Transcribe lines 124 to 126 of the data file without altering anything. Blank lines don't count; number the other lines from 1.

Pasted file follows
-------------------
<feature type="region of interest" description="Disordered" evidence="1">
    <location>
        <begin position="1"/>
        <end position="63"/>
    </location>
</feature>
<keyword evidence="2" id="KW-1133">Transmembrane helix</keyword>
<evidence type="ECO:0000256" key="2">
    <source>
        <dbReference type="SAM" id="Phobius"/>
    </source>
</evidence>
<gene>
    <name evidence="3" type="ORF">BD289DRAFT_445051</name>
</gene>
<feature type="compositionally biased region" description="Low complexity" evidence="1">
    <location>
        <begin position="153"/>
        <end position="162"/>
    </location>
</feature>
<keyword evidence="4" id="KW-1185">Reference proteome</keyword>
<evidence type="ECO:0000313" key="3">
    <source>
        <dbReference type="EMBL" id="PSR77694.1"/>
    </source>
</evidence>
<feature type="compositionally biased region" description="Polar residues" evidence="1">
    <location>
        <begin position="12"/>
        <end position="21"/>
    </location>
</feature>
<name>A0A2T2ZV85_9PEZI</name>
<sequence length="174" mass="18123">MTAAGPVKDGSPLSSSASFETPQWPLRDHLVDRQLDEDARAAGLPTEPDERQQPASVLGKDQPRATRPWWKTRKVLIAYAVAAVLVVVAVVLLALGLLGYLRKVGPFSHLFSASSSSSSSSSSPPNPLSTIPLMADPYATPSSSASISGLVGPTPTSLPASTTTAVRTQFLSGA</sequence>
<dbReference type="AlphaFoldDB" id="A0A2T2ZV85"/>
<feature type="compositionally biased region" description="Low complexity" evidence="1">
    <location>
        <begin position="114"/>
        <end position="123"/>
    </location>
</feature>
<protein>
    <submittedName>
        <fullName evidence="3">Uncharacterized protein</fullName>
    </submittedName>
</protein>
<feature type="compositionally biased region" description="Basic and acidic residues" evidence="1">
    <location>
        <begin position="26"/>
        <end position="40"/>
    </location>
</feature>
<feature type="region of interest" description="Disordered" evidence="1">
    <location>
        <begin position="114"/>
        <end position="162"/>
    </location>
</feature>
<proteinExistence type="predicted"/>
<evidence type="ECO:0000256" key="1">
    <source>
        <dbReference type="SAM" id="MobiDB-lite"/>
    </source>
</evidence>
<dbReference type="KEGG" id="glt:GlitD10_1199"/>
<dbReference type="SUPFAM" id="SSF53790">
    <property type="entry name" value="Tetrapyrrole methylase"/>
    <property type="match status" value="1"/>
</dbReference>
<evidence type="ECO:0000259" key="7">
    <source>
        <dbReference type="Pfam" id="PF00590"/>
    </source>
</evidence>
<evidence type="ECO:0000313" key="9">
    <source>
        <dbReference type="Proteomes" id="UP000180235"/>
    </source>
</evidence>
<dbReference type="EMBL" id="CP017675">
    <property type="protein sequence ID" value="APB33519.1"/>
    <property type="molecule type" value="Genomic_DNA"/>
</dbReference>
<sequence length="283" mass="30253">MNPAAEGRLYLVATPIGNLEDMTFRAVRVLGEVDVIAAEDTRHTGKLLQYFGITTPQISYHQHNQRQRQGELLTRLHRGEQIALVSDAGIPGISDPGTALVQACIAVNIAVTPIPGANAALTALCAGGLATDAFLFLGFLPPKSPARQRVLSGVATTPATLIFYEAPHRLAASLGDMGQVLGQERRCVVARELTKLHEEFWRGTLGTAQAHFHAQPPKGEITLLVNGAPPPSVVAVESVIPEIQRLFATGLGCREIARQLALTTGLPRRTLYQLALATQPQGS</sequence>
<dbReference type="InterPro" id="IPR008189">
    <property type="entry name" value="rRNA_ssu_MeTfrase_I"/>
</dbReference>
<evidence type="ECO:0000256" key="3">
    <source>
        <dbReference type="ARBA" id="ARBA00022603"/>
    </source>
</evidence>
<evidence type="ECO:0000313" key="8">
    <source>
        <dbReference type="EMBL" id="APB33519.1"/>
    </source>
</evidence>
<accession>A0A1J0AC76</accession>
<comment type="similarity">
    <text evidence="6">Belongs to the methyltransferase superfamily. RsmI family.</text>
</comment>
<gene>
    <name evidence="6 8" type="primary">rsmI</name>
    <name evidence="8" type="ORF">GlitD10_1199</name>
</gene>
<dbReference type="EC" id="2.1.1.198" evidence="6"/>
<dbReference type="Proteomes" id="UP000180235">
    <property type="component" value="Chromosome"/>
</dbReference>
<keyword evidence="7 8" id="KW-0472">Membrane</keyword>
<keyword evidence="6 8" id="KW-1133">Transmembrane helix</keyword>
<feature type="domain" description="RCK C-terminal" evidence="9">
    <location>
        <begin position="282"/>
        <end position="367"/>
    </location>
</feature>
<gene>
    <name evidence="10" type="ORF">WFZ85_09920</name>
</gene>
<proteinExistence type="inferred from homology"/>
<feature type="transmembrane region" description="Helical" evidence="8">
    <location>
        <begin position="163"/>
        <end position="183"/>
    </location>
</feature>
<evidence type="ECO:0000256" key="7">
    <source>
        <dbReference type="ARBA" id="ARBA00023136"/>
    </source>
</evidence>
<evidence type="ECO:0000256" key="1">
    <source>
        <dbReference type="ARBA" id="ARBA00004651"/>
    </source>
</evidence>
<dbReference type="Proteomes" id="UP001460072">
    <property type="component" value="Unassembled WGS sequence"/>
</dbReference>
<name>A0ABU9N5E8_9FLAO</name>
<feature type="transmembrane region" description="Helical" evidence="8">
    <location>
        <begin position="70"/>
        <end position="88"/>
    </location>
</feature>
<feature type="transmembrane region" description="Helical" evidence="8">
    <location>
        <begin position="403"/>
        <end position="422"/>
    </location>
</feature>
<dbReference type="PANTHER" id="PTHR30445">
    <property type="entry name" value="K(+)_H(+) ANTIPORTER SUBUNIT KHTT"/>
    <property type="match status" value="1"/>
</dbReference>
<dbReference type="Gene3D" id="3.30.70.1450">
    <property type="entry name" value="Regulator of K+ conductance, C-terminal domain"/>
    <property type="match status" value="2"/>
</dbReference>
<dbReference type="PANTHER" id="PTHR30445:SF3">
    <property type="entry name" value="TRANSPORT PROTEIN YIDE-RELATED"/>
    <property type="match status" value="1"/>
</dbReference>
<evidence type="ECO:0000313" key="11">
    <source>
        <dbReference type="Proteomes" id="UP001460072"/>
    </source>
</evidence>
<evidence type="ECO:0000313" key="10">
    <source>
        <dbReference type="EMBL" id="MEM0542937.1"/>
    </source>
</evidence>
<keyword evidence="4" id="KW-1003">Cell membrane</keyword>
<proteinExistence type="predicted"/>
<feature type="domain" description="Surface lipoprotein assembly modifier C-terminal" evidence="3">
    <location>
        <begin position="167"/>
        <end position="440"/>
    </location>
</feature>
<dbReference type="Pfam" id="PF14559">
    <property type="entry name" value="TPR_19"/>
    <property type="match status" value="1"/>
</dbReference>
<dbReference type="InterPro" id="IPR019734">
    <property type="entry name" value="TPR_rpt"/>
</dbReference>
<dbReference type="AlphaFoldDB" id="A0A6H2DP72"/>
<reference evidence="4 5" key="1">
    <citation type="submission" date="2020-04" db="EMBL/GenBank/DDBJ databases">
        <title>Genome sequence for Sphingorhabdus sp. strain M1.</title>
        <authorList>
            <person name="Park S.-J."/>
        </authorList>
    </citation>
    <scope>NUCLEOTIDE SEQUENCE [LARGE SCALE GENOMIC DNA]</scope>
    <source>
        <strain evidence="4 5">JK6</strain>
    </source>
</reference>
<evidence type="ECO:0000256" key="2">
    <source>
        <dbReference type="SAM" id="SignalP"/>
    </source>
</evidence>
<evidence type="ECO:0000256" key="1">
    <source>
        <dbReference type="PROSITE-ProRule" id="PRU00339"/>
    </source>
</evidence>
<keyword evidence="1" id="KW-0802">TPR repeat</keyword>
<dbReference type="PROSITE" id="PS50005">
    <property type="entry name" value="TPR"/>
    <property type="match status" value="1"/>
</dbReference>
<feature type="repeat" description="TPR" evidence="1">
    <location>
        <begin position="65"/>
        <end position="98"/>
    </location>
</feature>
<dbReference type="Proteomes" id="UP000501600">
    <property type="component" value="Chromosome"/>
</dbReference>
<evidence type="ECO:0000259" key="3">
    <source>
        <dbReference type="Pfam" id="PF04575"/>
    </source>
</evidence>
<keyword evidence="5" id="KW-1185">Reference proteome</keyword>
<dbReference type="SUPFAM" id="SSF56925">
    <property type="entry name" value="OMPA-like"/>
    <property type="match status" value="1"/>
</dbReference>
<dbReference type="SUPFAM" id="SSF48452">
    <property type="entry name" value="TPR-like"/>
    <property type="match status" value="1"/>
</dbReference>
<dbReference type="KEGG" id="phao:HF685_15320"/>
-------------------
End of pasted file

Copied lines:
    <location>
        <begin position="163"/>
        <end position="183"/>